Frontiers, L.A.'s Longest Running Queer Magazine, May Cease Publication

Front cover of the most recent issue of Froniters Magazine.EXPAND
Front cover of the most recent issue of Froniters Magazine.
Frontiers Magazine

Los Angeles' LGBT community may be saying "Bye, Felicia" to Frontiers Magazine.

The staff of Multimedia Platforms Worldwide's five publications, which include Next Magazine, Florida Agenda, and SoCal's own queer mag Frontiers Magazine has been laid off, according to While Frontiers has yet to officially announce it will be shuttering, and its most recent issue currently appears online, the 35 year old magazine has yet to release printed editions this week.

Bobby Blair, founder and CEO of MMPW, attributed the company's turmoil to a lawsuit filed by lenders in the State of Massachusetts. According to a press release from Blair, a court order had been issued seizing his assets, as well as a restraining order “prohibiting the company from distributing any cash or any other assets of the company.” Meaning, until this suit is settled, the staff of Frontiers cannot be paid.

Blair was quick to dodge blame. In an interview with South Florida Gay News, he said, “for the record, I was re-appointed CEO last week as I became informed all this was happening by management. The last four months I have not been involved or included in any day-to-day business or involved in this now disputed credit facility.”

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This isn't the first time Frontiers has suffered financial woes. In March 2013, the publication filed for Chapter 11 bankruptcy, and the following year it was purchased by Michael Turner, who endeavored to expand the magazine's reader base and increase its digital presence. Despite these ambitions, Frontiers continued to struggle and was sold again in 2015, this time to Blair. 

Although Blair had stepped down as CEO four months ago, according to an SEC filing on June 30th, 2016, which covered the six month period when he was actively at the company's helm,  MMPW "recognized net revenue of $1,459,168 and a net loss of $4,698,798 and had negative working capital of $5,518,237.”

Blair's half year reign also heralded the termination of LGBT news editor Karen Ocamb from the ranks of Frontiers.  According to Blair, the decision to sack Ocamb, who had covered the queer community for 38 years, was primarily motivated by a desire to skew towards a younger audience.

"We were moving toward a digital and Millennial audience, and we wanted to give the generation of Millennials a real shot at creating our content,” said Blair during an interview with PressPassQ.  

The move was criticized as being overtly ageist by some in the LGBT publishing community, including Bob Witeck, president of Witeck Communications.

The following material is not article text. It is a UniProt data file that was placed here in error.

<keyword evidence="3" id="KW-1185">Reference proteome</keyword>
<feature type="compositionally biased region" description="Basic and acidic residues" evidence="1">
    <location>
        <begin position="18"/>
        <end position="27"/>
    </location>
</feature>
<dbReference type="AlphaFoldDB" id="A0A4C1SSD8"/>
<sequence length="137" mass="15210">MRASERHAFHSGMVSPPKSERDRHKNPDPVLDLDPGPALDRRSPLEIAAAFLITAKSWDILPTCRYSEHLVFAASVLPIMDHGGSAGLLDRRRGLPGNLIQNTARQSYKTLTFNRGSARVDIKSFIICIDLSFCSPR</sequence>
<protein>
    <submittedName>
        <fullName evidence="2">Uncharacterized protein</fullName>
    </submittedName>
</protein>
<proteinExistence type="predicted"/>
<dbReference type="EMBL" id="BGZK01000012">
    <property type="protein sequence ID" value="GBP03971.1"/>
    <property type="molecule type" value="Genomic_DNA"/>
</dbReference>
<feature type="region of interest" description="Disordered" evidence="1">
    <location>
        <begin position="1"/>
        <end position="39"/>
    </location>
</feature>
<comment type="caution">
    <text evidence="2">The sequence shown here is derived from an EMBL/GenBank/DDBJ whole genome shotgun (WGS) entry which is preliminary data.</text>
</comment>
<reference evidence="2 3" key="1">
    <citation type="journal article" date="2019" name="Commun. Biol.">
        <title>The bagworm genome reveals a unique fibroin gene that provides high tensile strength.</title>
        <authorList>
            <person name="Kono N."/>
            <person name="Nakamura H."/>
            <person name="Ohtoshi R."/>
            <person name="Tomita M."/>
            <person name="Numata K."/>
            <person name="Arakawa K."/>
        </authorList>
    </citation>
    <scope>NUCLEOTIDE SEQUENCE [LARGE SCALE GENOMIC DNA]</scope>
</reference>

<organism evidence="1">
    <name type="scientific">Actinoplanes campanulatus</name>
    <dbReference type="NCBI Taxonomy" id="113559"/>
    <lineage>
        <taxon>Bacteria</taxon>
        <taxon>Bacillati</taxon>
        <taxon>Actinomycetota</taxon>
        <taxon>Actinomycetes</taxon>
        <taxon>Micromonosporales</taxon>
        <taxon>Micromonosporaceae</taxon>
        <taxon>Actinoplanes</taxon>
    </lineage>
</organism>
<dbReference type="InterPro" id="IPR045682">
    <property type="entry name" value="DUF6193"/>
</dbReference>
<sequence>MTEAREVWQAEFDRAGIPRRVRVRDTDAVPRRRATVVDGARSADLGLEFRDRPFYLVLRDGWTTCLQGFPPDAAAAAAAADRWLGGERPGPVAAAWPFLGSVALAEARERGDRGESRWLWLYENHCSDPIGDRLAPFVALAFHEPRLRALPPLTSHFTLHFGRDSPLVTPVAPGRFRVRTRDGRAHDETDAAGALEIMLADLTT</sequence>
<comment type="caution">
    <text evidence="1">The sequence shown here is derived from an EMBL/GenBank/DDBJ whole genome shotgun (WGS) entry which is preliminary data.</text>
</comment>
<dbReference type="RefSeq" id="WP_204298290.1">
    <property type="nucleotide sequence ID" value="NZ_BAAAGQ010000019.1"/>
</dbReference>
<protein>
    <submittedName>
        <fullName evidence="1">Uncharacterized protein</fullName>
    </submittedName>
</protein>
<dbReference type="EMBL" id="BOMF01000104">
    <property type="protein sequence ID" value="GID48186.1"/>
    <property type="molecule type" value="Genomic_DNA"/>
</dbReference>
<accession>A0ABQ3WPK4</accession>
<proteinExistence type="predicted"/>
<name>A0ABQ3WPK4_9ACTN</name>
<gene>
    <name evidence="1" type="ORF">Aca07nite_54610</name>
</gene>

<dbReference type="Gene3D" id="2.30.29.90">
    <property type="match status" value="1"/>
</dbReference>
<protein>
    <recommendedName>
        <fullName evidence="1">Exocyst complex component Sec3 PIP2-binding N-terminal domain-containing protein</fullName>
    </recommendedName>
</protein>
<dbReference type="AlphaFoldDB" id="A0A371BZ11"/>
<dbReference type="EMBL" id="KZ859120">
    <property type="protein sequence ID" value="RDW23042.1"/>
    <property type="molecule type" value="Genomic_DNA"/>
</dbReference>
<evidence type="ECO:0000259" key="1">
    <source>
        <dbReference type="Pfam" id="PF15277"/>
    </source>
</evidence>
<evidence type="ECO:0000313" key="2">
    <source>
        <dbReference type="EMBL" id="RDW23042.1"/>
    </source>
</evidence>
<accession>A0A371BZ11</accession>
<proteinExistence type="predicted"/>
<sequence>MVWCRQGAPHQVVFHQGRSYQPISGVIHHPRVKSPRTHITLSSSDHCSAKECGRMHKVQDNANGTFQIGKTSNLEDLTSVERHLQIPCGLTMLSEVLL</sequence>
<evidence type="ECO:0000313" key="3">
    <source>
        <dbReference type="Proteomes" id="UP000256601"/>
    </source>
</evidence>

"It’s very clear that Frontiers will not be the trusted publication we have known for years, and never benefit from Karen’s smarts and archival knowledge. It’s all about trust and expertise – which Karen Ocamb owns in giant measure,” said Witeck during an interview with LGBT Nation.

While Ocamb acknowledged that her age was possibly a factor, she posited that her termination was more influenced by dollar signs than by the number of candles on her birthday cake. 

"No one is indispensable," said Ocamb to PressPassQ.  "I see my being laid off as a purely financial business decision, no matter what direction the new owners may choose."

Ocamb wasn't the only employee to suffer under Blair's leadership. Several  of MMPW's contributors were subjected to delays in payment, if they were paid at all. For example, Tyler Stanley, a 22 year old videographer that created digital content for the company,  is currently suing Multimedia Platforms for the thousands of dollars that they owe him. While the task of having to fight to obtain money he had already earned is aggravating enough, to Stanley, MMPW's unprofessional attitude is salt in the wound.

"They were very condescending in the way they went about not paying me," said Stanely. "After several months of not being paid, I sent them an email saying, ‘If you don't pay me, I’m going to pursue legal action. You have to pay people when you owe them thousands of dollars for work that they’ve done.’ And they called me and told me I should apologize for sending that email. Not only that, they said as a young person, you don’t understand how this industry works.”

Beverly Hills-based attorney Scott Schwimer does know how the industry works. When asked to weigh in on this situation, specifically on the likely possibility that MMPW may file for bankruptcy, Schwimer admitted the situation looked grim for the company's former employees. 

"If they file bankruptcy, you're done and stand in line," said Schwimer. "It sucks. Sorry."

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